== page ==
Do You Ever Feel Like your Mind Will Not Shut Off?
Most of us are addicted to thinking. Our addiction tends to intensify when our mind perceives there is a problem to be solved. We want answers. We want resolution. We want to figure it out. Because we believe once we do, that everything will be better.
As much as I practice meditation and do many things to quiet my mind, there are times when my thoughts feel like the energizer bunny – they keep going and going and going.
Like the other weekend….
I just returned from spending three days totally off the grid at a spiritual retreat in New Mexico and was looking forward to spending some quality not-doing time. But the morning I was leaving, just a few short hours before I turned my phone off, I got thrown a curve ball that sent me reeling.
During what I expected to be a beautiful time of disconnection, I was suddenly faced with an expectation hangover to treat (I swear the next book I am writing is going to be called something like, “Eat all the chocolate you want, laugh a ton, make love and travel the world,” because whatever I write about I tend to get LOTS of experience with).
This particular unexpected surprise made my heart sink and put me face-to-face with the natural human tendency to immediately want to control, fix, and solve a problem. But there was nothing really I could do. I had committed to taking a personal retreat and spending time with a spiritual teacher. I knew that as much as my ego wanted a resolution, my soul had important lessons in store for me.
So there I was on this beautiful sacred land in an ugly wrestling match with my thoughts. With no external distractions, my mind would easily latch on to thinking about this situation like a dog with a bone. I had a moment in the sweat lodge where I could barely breath and was losing what felt like gallons of water, when I realized my addictive and obsessive thinking was robbing me of the incredible spiritual experience that was happening in that moment. The lesson here once again for me was about letting go.
Letting go of an addiction to thinking.
Letting go of control.
Letting go of needing to know.
Letting go of defending myself.
Letting go of attempting to solve the problem.
Sitting in a space of not being able to handle the situation externally reinforced the importance of how I responded internally. In my mental wrestling match, my best move was using a tool I teach in Expectation Hangover called “Horseback Rider Rx.” I reminded myself that my mind is like a galloping horse, but I am the rider that holds the reigns. Frequently I had to say, “WHOA!” when I noticed my mind obsessing and reigned it back to the present moment.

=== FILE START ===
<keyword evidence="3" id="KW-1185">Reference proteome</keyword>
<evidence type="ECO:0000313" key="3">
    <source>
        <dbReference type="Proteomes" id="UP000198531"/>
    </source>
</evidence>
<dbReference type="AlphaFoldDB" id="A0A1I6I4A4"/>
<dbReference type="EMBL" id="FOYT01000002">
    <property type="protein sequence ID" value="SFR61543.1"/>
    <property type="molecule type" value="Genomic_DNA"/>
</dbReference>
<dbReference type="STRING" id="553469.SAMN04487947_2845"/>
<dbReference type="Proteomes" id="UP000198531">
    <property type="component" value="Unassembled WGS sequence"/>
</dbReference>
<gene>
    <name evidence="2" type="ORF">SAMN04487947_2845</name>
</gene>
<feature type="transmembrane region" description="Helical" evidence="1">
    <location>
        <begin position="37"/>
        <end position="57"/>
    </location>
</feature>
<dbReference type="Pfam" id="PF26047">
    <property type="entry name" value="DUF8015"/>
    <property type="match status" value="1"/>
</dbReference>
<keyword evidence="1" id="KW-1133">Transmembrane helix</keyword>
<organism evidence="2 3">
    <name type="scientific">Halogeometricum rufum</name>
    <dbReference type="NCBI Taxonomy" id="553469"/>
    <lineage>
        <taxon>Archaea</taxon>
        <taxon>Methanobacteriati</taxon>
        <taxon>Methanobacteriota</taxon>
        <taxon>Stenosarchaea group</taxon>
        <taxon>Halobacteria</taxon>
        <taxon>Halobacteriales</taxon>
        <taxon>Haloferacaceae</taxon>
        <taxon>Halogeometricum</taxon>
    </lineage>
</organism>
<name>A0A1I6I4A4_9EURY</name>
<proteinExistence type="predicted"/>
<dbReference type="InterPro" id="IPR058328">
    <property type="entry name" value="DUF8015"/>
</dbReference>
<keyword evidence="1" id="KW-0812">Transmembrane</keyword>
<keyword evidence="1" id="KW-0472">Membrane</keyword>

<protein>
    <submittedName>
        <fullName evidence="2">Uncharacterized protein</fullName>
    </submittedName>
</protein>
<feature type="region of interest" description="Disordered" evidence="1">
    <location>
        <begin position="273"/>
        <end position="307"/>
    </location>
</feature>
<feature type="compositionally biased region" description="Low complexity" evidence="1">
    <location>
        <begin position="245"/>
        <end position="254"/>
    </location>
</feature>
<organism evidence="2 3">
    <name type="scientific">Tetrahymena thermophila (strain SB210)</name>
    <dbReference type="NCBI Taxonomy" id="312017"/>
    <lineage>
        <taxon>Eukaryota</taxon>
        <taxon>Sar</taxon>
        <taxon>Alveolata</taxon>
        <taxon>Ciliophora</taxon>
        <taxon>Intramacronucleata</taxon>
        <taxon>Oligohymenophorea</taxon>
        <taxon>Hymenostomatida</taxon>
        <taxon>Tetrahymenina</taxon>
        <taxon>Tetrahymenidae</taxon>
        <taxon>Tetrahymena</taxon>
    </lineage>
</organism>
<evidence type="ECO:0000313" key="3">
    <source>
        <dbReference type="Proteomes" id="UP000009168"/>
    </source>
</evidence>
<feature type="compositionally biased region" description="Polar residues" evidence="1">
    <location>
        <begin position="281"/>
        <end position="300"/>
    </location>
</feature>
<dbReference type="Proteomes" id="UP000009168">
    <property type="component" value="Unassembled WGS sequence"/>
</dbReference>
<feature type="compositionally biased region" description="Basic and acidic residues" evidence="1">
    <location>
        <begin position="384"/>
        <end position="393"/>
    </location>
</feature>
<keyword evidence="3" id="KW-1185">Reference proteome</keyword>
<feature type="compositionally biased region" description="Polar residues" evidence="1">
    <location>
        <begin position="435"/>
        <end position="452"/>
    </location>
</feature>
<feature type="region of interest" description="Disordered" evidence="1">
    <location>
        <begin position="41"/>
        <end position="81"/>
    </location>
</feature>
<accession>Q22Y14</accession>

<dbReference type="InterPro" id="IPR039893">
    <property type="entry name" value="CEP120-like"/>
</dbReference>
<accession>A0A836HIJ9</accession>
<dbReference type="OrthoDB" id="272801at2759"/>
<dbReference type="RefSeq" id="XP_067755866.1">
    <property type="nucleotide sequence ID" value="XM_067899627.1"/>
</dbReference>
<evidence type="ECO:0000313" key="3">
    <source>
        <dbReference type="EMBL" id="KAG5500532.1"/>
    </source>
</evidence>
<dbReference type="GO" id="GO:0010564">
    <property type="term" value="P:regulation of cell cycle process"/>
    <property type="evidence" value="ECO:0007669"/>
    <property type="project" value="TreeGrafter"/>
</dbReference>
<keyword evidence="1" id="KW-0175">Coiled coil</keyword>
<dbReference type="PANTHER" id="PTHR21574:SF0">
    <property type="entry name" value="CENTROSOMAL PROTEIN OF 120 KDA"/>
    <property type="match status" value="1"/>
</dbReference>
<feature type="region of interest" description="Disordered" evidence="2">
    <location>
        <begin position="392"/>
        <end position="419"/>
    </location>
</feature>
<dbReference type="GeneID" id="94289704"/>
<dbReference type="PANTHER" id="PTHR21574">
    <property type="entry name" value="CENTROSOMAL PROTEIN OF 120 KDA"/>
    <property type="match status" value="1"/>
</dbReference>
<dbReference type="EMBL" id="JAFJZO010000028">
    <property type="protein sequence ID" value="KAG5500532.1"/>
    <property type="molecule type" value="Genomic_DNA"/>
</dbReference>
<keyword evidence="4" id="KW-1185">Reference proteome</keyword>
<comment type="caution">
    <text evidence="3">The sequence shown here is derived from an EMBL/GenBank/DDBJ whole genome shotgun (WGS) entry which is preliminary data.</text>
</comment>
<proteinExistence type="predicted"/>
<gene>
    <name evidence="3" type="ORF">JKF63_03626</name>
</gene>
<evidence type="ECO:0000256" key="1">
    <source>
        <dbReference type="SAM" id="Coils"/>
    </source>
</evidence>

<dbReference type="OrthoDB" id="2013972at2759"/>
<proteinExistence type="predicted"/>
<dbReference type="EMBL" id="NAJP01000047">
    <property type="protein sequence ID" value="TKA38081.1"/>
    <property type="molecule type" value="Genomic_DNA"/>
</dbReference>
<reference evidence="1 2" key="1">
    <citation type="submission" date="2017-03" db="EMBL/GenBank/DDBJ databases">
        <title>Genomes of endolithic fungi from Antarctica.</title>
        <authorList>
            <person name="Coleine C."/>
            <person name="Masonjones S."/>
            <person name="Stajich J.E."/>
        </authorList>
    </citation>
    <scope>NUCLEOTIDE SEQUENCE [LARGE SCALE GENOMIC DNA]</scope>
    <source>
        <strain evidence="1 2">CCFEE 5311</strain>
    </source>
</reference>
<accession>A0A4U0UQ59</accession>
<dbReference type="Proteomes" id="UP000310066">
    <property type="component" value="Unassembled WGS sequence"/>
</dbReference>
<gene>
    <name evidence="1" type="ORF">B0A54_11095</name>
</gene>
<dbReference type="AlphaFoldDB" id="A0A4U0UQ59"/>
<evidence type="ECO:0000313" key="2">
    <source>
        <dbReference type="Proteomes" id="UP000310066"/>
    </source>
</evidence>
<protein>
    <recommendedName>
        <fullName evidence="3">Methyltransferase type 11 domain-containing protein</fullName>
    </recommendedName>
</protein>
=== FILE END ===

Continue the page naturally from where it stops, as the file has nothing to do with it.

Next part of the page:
The wrestling match between my peace of mind and my thinking mind was intense, but once I made the conscious choice to surrender the situation to Spirit, I began to feel my own spirit and experienced the calming and restorative weekend I had expected.
I invite you to consider how being addicted to thinking impacts your life. Are you consistently trying to figure things out? Get answers? Find solutions? If so, it may be time for a “figuring it out” detox.
Uncertainty is a powerful, often painful, but necessary teacher. When we buy into the misunderstanding that our peace of mind comes from knowing the answer or figuring out the solution to a problem, we suffer from over-thinking and obsessing.
Peace of mind truly comes the instant we stop seeking the answer. The instant we stop wanting a resolution. The instant we stop investing so much energy into figuring something out.
Then instantly we start to hear the voice of our inner knowing, the wisdom of our soul, and the whisper of Spirit that is saying, “Don’t worry, dear one, I got this.”
The first step in healing addictive thinking is acknowledging what your mind is addicted to so please head over to the blog and share in the comments section. I am here to support you in sober thinking and remind you that you do not have to have it all figured out.